When Your Life Feels Like a Layover

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Paige Nesbitt
Paige Nesbitt






By Paige Nesbitt

How many times have you flown across the country, either for business or pleasure, and had to stop in a town nowhere near where you wanted to go?  Dallas-Fort Worth, Cincinnati, Atlanta -- the hubs for many major carriers.

And on those layovers, how many times have you been too rushed between flights to sit down for a solid meal at Chili’s Too?  The snacks that you do eat “don’t really count,” you tell yourself.  “They’re not a lifestyle choice.”

For single women in their twenties and thirties this time of life is often portrayed as a layover -- an in-between phase – one that lacks substance and legitimacy – one that “doesn’t really count.”


From this vantage point, the worst news we could possibly hear is that there’s ice on the runway at our destination – keeping us in between locations for an indefinite amount of time.

By extension, the next logical assumption is that of course we would spend this transitional time working too hard at a job we will probably leave when we get married and start a family. Or partying too much, because everyone loves a single good-time girl. Or making any number of dubious decisions that we will not be at liberty to make when we become the woman we want to be someday.  When we arrive.

For people on either end of this journey -- the undergrads who may still live at home or cram four people into a two-person apartment on the one side, and the white picket fencers on the other -- I can understand this perspective.

What upsets me is seeing my peers, the single twenty and thirty-something women, believing and living that way. Worse yet, some have started believing they have missed their opportunity for whatever they want and are destined to drift into perpetually single oblivion.

This is bothersome for many reasons -- the biggest and most glaring of which is that this time may not be an in-between phase at all. This place is just as valid and important as the rest of the journey; one could argue it is even more precious.

This is the first time we have been out of school for long enough to have the savvy to understand the bigger picture and how to work within it.  Right now, we have the exquisite opportunity to hone our informed objectives and to start moving in any direction we want, if we are not already there. We know realistically that goals take time to achieve and change can take a while to implement – and accordingly, we are prepared to think long-term.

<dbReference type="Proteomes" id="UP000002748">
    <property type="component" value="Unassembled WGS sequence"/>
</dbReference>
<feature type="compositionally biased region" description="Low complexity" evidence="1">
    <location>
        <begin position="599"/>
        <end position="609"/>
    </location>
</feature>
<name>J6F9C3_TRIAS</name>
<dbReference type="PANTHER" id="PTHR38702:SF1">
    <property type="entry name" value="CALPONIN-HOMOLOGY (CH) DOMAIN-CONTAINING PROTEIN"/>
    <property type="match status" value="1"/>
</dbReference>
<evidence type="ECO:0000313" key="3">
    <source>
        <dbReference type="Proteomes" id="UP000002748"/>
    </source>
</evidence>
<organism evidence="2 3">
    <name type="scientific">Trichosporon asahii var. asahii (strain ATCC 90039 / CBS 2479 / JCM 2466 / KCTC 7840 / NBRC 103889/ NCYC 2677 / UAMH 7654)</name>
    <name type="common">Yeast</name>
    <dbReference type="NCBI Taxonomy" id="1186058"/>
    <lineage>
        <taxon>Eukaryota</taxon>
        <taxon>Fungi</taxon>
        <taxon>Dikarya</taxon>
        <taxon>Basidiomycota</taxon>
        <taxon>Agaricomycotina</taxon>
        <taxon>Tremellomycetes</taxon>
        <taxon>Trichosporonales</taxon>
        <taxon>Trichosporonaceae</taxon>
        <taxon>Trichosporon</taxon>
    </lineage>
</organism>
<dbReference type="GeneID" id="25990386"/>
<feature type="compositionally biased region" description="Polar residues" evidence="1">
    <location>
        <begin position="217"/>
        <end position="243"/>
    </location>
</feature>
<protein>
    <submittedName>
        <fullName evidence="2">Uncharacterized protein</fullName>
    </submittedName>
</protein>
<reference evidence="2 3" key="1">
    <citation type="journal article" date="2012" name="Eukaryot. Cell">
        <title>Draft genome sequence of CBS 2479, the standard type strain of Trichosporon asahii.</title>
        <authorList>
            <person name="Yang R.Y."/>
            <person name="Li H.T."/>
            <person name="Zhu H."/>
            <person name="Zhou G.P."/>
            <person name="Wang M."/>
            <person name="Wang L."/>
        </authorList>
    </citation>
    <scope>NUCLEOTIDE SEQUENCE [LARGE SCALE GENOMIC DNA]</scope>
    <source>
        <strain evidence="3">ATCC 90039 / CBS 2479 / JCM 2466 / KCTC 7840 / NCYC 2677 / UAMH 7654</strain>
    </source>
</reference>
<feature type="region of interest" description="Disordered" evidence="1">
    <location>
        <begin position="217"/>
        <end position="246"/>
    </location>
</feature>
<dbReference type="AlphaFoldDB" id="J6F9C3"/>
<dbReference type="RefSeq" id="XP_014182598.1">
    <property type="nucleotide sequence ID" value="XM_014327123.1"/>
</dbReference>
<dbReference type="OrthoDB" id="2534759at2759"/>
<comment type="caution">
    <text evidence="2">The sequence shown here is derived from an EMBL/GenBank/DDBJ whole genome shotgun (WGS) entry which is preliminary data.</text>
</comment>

This is the first time in our lives that we are sophisticated, aware and flexible enough to go after anything we wish – and this time will not last.

Committing ourselves to leveraging all of these intellectual, emotional and energy resources does not mean giving up on being a wife and mother someday, if that’s what we want.  The decision to do so is almost completely within our control.

It means we cannot afford to squander now as an indefinite limbo between where we were and were we want to be.  This is the place to unpack, fully inhabit our lives and open ourselves to whatever we wish.

Paige Nesbitt is a Los Angeles native, an author and a blogger.  Her blog is based on her manuscript, Martini Rescue Squad, A Peer Expert's Guide to Being a Single Woman in Her Twenties or Thirties and Loving It.  Nesbitt has a Bachelor’s in Theater and French from Vanderbilt University and an MBA in Finance from Pepperdine University.

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  • Loved this blog! As a single man in my thirties this really touched me, it's what I am going through myself, thank you Ms.Nesbitt, look forward to reading more of you.

    Posted by Malibu Sean, 29 July 2010.


    Posted by Cheniqua, 29 July 2010.

  • Artful Analogy!

    Posted by SaraGoldberg, 29 July 2010.

  • Ms Nesbitt’s sage advice is also applicable to a married (happily for 47 year’s) professional... “we cannot afford to squander now as an indefinite limbo between where we were and were we want to be. This is the place to unpack, fully inhabit our lives and open ourselves to whatever we wish.” Where can I find her book? I could not find it on line but because of her engaging style I look forward to reading more of her offerings...from Touched in Tulsa

    Posted by Illahee, 29 July 2010.